Table 1: Primer sequences of miRNA machinery components used in quantitative PCR.
2.4. Statistics

Statistical analysis was performed with SPSS 19.0 (SPSS Inc., Chicago, IL, USA). Statistical comparisons for significance were made with Wilcoxon signed-rank test for paired samples. The mean value was used as cut-off value (low versus high). Clinicopathological implications of the mRNA expression levels of miRNA biogenesis-related components were analyzed using linear-by-linear association, Pearson’s Chi-squared test, and Fisher’s exact test for categorical variables. Differences in TCGA data between the groups were analyzed using Student’s -test or Mann–Whitney test. Correlations between relative mRNA expressions of individual miRNA machinery components in TCGA PTC data were analyzed by Pearson’s correlation coefficient analysis. A value less than 0.05 was considered to denote significance for all statistical analyses performed in this study.

3. Results

3.1. Expression Levels of miRNA Machinery Components in PTC

Expression levels of four miRNA machinery components were examined for racial differences. Firstly, we took samples from cancer and adjacent noncancer tissues from 40 PTC patients of Asian Korean origin. Then, we quantified mRNA expression levels of miRNA machinery components by qPCR of paired samples of 40 Asian Korean patients with PTC; β-actin mRNA levels were used for normalization of each sample. As shown in Figure 1, mRNA expression levels of Drosha showed a significant difference; malignant tissues showed a comparatively lower mRNA expression level as compared to the nonneoplastic tissues in a total of 31 among 40 Asian Korean patients with PTC corresponding to 77.5% (). Secondly, we took cancer genomics data sets of 31 white American PTC patients from TCGA through the cBioPortal for Cancer Genomics (cBioPortal) (http://www.cbioportal.org/). As shown in Figure 2, the analyzed TCGA PTC data using various analytic methods showed that Dicer, Drosha, DGCR8, and AGO2 mRNA expression levels were found to be significantly lower in carcinomatous tissues as compared to the nonneoplastic tissues in white American patients with PTC (Dicer: ; Drosha: ; DGCR8: ; AGO2: ). Further, the mean mRNA expression levels in PTC tissues were significantly lower compared to those of nonneoplastic thyroidal tissues (Dicer: ; Drosha: ; DGCR8: ; AGO2: ; Figure 3).

Figure 1: Relative mRNA levels of Dicer, Drosha, DGCR8, and AGO2 (normalized to the corresponding β-actin mRNAs) in Asian Korean PTC tissues compared with adjacent noncancerous thyroid tissues. Asterisk indicates Wilcoxon signed-rank test.
Figure 2: Relative mRNA levels of Dicer, Drosha, DGCR8, and AGO2 in TCGA PTC data. Asterisk indicates Wilcoxon signed-rank test.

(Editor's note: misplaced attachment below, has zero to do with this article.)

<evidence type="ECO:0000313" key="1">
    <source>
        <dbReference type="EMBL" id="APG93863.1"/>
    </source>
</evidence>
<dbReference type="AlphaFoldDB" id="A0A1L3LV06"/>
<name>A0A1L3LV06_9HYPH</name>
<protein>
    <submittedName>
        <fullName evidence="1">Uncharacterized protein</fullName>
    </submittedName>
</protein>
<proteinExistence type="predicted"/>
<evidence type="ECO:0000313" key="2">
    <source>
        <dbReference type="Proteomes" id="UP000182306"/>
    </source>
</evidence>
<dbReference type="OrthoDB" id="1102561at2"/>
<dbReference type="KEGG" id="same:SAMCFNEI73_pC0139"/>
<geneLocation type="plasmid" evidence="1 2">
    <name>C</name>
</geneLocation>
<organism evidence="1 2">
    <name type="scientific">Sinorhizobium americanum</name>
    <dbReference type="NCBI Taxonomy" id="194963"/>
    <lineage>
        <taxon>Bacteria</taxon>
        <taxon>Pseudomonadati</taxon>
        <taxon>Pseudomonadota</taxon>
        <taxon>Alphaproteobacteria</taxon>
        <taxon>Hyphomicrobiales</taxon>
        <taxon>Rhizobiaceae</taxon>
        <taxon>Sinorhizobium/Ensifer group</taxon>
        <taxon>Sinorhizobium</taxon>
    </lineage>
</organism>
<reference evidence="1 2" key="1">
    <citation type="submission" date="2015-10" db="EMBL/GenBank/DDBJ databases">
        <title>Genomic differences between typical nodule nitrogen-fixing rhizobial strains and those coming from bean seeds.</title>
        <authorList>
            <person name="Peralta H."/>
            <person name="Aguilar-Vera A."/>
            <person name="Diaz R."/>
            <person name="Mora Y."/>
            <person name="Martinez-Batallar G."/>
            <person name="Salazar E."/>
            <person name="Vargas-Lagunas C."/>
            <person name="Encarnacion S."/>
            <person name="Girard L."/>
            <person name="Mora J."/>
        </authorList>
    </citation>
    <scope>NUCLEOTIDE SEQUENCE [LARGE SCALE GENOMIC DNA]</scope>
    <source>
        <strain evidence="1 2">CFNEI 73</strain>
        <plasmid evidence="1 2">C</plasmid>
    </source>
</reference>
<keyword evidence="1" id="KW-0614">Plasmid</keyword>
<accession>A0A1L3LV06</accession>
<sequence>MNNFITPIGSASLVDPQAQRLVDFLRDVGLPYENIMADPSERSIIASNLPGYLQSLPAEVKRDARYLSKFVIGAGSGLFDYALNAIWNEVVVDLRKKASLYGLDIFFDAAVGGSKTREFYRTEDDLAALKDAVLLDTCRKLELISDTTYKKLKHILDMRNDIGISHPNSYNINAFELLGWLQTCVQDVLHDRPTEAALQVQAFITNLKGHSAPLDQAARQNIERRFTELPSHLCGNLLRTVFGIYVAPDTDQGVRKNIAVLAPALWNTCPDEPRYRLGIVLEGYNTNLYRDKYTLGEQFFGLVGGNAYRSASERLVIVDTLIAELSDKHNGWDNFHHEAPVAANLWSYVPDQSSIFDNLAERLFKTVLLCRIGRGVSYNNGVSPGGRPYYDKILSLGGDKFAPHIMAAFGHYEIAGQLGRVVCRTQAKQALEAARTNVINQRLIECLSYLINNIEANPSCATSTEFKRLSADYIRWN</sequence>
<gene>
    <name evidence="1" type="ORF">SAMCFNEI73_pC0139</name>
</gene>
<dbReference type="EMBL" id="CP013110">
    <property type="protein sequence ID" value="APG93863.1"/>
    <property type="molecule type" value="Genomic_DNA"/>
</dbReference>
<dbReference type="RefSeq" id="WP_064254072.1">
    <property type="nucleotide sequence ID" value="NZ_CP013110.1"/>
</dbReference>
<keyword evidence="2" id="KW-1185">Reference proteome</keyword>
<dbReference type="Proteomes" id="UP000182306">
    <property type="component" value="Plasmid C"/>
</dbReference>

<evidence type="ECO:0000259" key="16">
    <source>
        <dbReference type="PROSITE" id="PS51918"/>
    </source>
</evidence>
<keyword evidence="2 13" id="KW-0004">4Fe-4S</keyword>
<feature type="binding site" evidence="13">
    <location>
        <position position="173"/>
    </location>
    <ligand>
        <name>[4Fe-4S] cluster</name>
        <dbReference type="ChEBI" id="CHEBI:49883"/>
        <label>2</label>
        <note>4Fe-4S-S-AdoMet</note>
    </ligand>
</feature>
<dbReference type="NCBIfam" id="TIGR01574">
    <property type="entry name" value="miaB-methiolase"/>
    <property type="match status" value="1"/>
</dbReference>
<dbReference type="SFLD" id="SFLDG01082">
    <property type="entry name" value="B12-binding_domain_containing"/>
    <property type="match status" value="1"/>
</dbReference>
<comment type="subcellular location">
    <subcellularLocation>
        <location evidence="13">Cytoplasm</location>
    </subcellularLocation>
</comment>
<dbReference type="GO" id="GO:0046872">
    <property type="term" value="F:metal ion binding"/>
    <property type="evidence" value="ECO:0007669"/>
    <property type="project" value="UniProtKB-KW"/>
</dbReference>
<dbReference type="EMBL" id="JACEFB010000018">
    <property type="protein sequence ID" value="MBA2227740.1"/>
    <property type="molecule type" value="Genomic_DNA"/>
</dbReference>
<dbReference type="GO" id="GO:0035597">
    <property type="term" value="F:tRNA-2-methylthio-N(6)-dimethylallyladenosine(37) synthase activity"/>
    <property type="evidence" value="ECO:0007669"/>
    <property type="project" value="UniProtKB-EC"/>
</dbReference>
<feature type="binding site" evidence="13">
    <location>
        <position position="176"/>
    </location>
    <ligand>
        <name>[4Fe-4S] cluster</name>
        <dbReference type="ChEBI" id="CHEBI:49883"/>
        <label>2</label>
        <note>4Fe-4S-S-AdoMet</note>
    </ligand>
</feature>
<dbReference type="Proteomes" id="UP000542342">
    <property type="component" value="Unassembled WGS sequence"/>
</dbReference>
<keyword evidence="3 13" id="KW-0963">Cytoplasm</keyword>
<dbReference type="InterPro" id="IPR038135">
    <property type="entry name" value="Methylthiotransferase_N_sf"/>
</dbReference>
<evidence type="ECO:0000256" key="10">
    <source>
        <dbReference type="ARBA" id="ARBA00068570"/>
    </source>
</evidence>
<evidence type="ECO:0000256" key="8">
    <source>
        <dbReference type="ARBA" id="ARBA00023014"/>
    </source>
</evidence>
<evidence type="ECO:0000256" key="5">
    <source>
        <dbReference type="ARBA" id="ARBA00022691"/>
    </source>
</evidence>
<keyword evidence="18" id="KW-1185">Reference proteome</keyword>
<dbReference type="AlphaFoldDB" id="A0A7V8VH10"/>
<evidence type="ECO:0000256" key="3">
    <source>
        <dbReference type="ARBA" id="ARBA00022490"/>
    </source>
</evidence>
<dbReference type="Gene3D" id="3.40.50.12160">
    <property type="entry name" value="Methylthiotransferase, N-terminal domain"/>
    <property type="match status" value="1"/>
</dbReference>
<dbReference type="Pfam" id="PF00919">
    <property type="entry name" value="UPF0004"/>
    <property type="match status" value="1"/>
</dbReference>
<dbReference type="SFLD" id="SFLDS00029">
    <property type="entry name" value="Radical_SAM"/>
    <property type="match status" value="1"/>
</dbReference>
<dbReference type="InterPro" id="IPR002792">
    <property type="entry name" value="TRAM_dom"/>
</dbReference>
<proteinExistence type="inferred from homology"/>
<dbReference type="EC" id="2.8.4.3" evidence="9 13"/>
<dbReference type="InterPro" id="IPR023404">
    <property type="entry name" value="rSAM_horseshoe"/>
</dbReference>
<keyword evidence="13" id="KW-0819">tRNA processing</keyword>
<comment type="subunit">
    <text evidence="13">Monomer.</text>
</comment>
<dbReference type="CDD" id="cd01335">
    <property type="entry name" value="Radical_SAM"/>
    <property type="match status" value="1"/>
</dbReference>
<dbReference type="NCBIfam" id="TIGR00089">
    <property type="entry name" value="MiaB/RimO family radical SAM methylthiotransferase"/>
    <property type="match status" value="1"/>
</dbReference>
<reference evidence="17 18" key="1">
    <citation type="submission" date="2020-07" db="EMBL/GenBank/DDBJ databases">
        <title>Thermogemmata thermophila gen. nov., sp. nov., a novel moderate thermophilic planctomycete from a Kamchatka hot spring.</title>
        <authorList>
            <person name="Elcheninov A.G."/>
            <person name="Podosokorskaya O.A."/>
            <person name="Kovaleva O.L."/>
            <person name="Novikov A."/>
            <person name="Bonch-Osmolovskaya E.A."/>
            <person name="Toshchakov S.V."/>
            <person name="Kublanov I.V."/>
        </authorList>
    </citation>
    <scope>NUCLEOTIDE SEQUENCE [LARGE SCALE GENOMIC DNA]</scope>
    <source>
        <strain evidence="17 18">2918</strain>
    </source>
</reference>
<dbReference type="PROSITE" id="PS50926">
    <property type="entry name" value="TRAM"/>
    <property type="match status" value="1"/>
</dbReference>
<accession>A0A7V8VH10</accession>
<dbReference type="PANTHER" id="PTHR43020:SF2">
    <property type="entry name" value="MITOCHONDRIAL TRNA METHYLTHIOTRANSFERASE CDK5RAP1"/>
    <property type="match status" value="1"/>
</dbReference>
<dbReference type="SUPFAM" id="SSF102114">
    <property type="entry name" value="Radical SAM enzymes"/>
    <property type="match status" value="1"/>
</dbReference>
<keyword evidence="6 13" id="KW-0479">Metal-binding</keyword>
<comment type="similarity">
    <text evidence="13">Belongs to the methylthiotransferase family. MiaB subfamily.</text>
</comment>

Figure 3: Relative mRNA expressions of Dicer, Drosha, DGCR8, and AGO2 in TCGA PTC data; , , , and . Asterisk indicates Mann–Whitney test. Dagger and double dagger indicate Student’s -test.
3.2. Relationship between mRNA Expression Levels of Individual miRNA Machinery Components in PTC

Earlier, we have shown that changes in the mRNA expression levels of AGO2 and Dicer exhibited a positive correlation in female Asian Korean patients with PTC [26]. Hence, we checked for correlations in mRNA levels of four miRNA machinery components in the 31 white American PTC patients from TCGA PTC data. Our results showed association between Drosha and Dicer and also between DGCR8 and Drosha with Pearson’s correlation coefficient value of 0.437 () and 0.532 (), respectively (Figure 4).

Figure 4: Correlation between mRNA expression levels of individual components in TCGA PTC data. Correlations were found between Dicer and Drosha and between Drosha and DGCR8; and , respectively.
3.3. Relationship between mRNA Expression Levels of Individual miRNA Machinery Components and Clinical Parameters of Patients with PTC

The influence of clinical parameters on mRNA expression levels of miRNA machinery components was evaluated by classifying patients according to each clinical characteristic. Before statistical analysis, the raw qPCR data of mRNA expression levels were calculated by using the method [29]. Table 2 shows clinicopathological characteristics of 40 Asian Korean PTC patients (mean age: years). mRNA expression levels of the miRNA machinery components did not show significant statistical associations with age, histologic stage, T stage, N stage, M stage, extrathyroidal extension, bilateral lobe involvement, and multifocality in Asian Korean PTC specimens (Table 2). The clinicopathological characteristics of all 31 patients (mean age: years) from the TCGA PTC data set are presented in Table 3. Similarly, the mRNA expression levels were not associated with age, histologic stage, T stage, N stage, M stage, and multifocality in white American patients of the TCGA (Table 3).

Table 2: Correlation of the clinicopathological parameters with Dicer, Drosha, AGO2, and DGCR8 mRNA expression levels in Asian Korean PTC specimens.